You can build your message to ensure that your business is appealing to that specific group, verify that it is hitting a chord with them, and inevitably gain their attention.
It will also be much easier to make choices on media placements once you know who it is that you are targeting. For example, you do not need to place an advertisement on every single site if you are primarily targeting women in their 20’s. You can get a better return on investment, save money, and minimize a wasted audience if you decide to advertise only on sites that resonate with that specific audience.
So How Do You Find Your Target Market?
There are two methods your small business can use to identify your target audience.
- Create a fictional buyer. Creating a buyer persona has been a trendy strategy for over the past 10 years. A buyer persona is defined as a character who is a matching representation of your target client or customer. It will be easier to build a marketing strategy that ideal customers when you create a fictional person that has specific desires, needs, and wants. These personas are generally created by using a large amount of data and research about current customers. This process can be valuable for businesses. However, it does cost money and time, both of which you may not have.
- Recall the details about your best, most reliable donors or most profitable customers.
Think about these questions:
- Who has returned to buy again after they bought the first time?
- Which clients have referred more of their friends or has been the most profitable?
- Which donors have brought others to the table and given when you really needed them?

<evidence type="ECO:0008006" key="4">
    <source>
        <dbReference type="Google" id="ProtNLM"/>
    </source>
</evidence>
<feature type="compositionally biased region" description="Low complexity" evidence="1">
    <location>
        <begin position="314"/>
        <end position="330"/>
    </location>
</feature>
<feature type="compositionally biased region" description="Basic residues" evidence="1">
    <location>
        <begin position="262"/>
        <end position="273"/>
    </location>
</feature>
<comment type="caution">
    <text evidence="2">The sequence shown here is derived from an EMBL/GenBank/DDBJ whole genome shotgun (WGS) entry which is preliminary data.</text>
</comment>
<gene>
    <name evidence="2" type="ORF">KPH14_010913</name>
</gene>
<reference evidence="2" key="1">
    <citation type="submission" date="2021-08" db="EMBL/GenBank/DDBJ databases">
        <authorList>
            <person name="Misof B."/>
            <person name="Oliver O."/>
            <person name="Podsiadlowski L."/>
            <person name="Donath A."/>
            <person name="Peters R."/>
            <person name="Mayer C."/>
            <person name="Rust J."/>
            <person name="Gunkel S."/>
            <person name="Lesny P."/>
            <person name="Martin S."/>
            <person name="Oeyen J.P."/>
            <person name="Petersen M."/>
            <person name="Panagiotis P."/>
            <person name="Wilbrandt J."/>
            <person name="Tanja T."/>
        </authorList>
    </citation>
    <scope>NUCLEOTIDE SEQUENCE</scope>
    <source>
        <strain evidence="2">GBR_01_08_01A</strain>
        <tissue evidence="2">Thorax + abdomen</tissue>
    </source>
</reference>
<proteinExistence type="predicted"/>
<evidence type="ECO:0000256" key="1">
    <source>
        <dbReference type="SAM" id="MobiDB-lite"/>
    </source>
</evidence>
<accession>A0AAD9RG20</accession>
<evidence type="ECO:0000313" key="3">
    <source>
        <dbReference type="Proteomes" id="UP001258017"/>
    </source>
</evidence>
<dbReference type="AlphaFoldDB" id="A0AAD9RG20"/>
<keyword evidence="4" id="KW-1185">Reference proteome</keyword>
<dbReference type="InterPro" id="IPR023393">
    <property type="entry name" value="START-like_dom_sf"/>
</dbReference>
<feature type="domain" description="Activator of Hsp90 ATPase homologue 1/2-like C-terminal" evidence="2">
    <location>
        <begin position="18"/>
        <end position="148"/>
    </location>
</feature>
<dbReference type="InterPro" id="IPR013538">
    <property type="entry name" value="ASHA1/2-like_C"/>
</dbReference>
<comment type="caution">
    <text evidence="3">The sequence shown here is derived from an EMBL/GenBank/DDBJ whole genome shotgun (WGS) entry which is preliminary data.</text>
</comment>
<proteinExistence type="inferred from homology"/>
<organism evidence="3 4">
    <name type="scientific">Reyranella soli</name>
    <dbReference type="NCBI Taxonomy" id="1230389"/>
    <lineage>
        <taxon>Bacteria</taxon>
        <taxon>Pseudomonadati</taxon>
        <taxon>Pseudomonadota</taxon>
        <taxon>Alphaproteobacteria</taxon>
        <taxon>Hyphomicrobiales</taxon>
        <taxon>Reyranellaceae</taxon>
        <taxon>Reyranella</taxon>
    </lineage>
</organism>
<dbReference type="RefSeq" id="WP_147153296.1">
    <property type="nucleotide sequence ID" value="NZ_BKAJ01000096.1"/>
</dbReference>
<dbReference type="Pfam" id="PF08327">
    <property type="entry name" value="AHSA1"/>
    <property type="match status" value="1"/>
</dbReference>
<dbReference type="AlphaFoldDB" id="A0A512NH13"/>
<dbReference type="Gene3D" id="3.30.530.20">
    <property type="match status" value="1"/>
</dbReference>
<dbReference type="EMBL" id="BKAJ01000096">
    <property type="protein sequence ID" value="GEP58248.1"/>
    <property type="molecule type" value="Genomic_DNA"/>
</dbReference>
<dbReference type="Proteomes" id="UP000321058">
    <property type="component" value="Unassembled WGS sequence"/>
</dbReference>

You can find more customers like them when you figure out who they are.
- Are they single or married? How old are they? Are they female or male?
- What is their occupation? How much education do they have?
- What is their view on life? Are they pessimistic or optimistic? Are they realistic?
- What do they care about? What do they do for fun? How do they get their news?
- How would they describe your small business? Why do they do business with you?
It helps your small business to identify how you can expand when you have an understanding of the customer and their needs. For instance, this may mean investing in research and development so you can create new products or add new features to your existing products that your customers have been asking for or even bringing on more employees so you can provide more customer support services.
This may be a lot for you to deal with, especially when you are a brand new entrepreneur starting a small business. That’s why we have gathered our experts to help you out with building a target market and other aspects of your business, sign up for a membership and let us help.